Grunau: Build a new arena for the Bucks in the Park East

Last updated on July 2nd, 2019 at 09:23 am

For years, BMO Harris Bradley Center officials have said that the arena, built in 1988, is not able to generate enough revenue to keep an NBA franchise in Milwaukee for the long term.

In May, Milwaukee Bucks owner Herb Kohl also said the team needs a new arena, and he pledged to make a significant financial contribution to the project.

But there has been little discussion, at least publicly, about where a new arena would be built and how exactly it would be paid for. The Metropolitan Milwaukee Association of Commerce (MMAC) is forming a task force to study the issue, but political officials have been mostly silent.

Given an invitation to present his dream development project at the BizTimes Commercial Real Estate & Development Conference, Grucon Group president Gary Grunau decided to tackle the Milwaukee arena question head-on.

Grunau says a new arena for the Milwaukee Bucks, the Marquette University men’s basketball team, and other teams and events, should be built in the two-block area bounded by Fourth and Sixth Streets and McKinley and Juneau Avenues in the Park East corridor in downtown Milwaukee.

“We’ve got to keep the Bucks in our city and we’ve got to keep them downtown,” Grunau said.

Some of the funds for the project could be provided by extending the 0.1 percent Miller Park sales tax in Milwaukee County, but not in the four suburban counties in the current stadium taxing district.

“Milwaukee County is going to have to say that it is important enough to keep the Bucks downtown that we extend that tax,” Grunau said. “I don’t think you could get the other counties to extend the tax.”

If Milwaukee lost the Bucks it would have a devastating impact on downtown Milwaukee, particularly the bars and restaurants in the Old World Third Street and Water Street nightlife districts, Grunau said.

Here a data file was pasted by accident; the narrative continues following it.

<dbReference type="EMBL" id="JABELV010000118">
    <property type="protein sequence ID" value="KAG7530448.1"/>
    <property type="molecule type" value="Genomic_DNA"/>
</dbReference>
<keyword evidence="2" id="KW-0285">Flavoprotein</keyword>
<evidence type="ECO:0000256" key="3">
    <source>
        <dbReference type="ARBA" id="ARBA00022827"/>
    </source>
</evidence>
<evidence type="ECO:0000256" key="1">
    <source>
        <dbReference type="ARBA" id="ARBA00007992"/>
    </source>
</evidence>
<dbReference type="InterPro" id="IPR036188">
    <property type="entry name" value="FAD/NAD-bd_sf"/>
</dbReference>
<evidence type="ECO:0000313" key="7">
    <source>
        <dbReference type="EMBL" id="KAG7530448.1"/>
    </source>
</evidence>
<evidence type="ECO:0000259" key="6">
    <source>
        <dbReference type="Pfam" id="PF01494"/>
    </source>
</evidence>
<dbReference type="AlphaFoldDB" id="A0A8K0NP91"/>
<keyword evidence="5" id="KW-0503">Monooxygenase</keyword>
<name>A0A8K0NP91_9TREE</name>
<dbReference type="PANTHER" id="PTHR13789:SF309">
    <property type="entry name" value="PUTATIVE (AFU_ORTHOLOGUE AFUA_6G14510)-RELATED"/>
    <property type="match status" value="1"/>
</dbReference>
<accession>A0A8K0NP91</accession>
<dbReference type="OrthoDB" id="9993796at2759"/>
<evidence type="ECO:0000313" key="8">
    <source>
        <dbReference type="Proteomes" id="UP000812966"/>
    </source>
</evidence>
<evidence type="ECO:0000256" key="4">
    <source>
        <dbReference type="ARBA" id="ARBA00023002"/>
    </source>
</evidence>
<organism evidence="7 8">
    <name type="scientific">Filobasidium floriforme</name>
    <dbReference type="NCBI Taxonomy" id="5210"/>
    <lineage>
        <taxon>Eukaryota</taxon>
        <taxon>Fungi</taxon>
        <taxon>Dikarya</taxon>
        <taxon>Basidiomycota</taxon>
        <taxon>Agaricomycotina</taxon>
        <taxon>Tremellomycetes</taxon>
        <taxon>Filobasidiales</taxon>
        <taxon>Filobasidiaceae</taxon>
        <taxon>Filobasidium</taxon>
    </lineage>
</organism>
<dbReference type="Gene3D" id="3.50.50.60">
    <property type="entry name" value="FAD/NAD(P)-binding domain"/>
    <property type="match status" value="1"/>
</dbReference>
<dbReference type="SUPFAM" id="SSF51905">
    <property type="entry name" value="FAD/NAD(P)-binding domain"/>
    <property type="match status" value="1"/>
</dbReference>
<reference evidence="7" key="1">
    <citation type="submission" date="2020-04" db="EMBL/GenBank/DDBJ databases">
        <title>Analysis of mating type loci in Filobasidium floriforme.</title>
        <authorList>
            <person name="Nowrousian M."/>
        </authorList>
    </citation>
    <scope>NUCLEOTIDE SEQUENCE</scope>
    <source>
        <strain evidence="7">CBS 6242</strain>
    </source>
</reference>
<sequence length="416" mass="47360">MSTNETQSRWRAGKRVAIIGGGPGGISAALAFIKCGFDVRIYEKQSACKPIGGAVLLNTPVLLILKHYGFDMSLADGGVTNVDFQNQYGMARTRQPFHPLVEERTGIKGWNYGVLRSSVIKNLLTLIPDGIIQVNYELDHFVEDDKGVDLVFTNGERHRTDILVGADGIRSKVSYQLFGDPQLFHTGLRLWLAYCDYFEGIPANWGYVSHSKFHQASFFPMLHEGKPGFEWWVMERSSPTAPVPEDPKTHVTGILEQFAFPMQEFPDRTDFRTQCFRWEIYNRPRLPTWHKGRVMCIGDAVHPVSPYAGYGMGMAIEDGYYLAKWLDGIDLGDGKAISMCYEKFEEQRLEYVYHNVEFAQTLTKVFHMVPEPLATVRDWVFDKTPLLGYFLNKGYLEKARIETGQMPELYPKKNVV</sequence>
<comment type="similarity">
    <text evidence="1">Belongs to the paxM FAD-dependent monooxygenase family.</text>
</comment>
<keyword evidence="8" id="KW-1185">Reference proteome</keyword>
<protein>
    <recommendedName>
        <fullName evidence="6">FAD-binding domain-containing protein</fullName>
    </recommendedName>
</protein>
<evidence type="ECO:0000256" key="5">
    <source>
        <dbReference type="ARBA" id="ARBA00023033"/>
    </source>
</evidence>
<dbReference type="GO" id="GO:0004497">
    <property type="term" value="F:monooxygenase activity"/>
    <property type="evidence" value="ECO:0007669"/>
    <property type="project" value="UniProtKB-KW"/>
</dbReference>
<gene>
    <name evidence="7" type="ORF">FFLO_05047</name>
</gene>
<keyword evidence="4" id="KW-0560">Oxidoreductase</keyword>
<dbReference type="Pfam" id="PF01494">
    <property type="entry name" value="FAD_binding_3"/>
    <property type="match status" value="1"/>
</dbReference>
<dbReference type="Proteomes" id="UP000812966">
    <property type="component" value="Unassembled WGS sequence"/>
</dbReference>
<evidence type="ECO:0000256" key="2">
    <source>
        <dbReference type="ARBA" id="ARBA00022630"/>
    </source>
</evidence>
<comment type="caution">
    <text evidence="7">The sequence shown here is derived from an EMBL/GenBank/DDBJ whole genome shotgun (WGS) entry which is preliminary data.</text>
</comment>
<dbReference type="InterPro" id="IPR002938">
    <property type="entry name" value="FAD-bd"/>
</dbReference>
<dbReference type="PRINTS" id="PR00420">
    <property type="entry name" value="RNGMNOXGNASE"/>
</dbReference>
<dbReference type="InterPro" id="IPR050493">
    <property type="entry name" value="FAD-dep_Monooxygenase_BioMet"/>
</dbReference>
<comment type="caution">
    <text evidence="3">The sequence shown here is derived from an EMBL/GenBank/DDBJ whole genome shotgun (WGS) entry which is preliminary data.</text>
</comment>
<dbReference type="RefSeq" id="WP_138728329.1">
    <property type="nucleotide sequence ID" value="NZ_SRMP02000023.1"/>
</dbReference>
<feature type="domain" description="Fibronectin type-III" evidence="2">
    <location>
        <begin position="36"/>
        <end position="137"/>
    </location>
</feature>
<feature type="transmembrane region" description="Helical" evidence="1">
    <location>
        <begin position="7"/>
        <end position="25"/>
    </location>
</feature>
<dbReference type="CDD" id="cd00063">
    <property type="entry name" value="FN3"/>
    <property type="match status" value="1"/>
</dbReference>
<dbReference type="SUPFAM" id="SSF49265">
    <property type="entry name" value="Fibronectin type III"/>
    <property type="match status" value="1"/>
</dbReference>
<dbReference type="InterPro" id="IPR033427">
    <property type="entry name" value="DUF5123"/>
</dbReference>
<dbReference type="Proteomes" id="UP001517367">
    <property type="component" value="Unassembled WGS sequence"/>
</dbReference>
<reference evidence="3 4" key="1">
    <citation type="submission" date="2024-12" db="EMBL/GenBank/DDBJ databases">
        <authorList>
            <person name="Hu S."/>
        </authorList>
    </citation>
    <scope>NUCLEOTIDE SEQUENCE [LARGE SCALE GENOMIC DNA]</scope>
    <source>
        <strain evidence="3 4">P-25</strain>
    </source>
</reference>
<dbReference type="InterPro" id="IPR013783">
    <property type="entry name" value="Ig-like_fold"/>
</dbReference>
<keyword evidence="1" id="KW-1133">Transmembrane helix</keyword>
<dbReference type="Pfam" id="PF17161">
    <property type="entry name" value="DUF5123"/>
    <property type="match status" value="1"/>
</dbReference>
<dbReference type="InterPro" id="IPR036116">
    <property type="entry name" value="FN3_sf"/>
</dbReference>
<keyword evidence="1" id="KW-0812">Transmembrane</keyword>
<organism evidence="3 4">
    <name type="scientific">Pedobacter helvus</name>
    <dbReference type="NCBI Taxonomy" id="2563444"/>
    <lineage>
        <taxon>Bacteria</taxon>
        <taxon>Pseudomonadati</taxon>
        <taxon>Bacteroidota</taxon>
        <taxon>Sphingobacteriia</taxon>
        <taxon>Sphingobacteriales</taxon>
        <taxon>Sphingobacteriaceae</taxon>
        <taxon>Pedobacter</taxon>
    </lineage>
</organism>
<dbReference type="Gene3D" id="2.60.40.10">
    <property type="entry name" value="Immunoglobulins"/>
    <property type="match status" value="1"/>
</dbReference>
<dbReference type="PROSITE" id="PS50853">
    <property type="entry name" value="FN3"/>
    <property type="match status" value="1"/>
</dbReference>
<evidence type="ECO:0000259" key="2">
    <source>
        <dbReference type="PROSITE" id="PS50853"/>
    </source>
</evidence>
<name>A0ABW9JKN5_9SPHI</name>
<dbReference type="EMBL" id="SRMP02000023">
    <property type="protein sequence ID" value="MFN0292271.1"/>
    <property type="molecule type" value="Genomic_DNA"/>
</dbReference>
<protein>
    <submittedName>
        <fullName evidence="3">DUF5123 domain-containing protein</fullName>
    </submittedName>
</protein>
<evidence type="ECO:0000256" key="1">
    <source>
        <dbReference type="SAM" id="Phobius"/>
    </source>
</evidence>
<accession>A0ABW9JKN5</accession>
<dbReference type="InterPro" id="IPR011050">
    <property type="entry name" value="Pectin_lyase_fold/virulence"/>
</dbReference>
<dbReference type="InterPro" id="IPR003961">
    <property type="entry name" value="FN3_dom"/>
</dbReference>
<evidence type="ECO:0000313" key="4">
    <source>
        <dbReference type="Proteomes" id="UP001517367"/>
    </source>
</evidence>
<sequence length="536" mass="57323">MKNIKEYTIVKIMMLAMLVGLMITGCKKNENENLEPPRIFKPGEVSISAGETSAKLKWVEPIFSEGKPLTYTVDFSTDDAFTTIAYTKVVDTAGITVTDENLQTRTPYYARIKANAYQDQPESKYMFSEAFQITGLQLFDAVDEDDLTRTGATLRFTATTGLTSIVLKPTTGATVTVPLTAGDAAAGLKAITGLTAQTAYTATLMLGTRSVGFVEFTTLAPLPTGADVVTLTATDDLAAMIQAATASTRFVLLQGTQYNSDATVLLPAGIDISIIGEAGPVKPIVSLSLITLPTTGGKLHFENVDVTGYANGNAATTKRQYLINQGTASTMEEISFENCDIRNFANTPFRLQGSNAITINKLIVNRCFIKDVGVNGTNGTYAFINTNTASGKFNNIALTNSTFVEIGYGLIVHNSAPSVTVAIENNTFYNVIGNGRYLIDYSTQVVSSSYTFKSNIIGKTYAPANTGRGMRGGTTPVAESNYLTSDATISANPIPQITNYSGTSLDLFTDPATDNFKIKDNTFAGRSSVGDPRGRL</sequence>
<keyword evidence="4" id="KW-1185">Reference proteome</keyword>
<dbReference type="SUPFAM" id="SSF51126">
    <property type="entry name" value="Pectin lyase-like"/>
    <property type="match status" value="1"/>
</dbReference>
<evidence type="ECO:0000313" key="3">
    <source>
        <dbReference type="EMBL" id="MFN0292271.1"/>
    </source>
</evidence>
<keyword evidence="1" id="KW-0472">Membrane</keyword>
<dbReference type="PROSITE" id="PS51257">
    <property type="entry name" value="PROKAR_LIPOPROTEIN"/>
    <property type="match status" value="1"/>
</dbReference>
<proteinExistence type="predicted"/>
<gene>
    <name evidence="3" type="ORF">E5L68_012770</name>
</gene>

Grunau said he has thought about the Park East site for a new arena since 2008, when he was working with Dallas-based Gatehouse Capital on the Milwaukee Hotel Palomar and Residents development, one block to the east. That $150 million, 22-story project would have included 63 luxury condominiums and a 175-room hotel. But the project died when the real estate market collapsed during the Great Recession.

The Bradley Center is becoming obsolete for the NBA because newer basketball arenas have more revenue producing amenities, including clubs, restaurants and stores, putting the Bucks at a competitive disadvantage.

Because of the need for those amenities, modern NBA arenas require a much larger footprint than the Bradley Center.

The Park East corridor site between 4th, 6th, Juneau and McKinley is the only vacant site downtown that would be large enough for a new NBA arena, Grunau said.

“At any other (downtown) site you would have to do a lot of demolition,” he said.

If the American Airlines Center (home of the Dallas Mavericks) was placed on the Park East site, Juneau Avenue would need to be curved slightly to the south to make it fit.

“The square footage of these (new NBA arenas) is just immense,” Grunau said.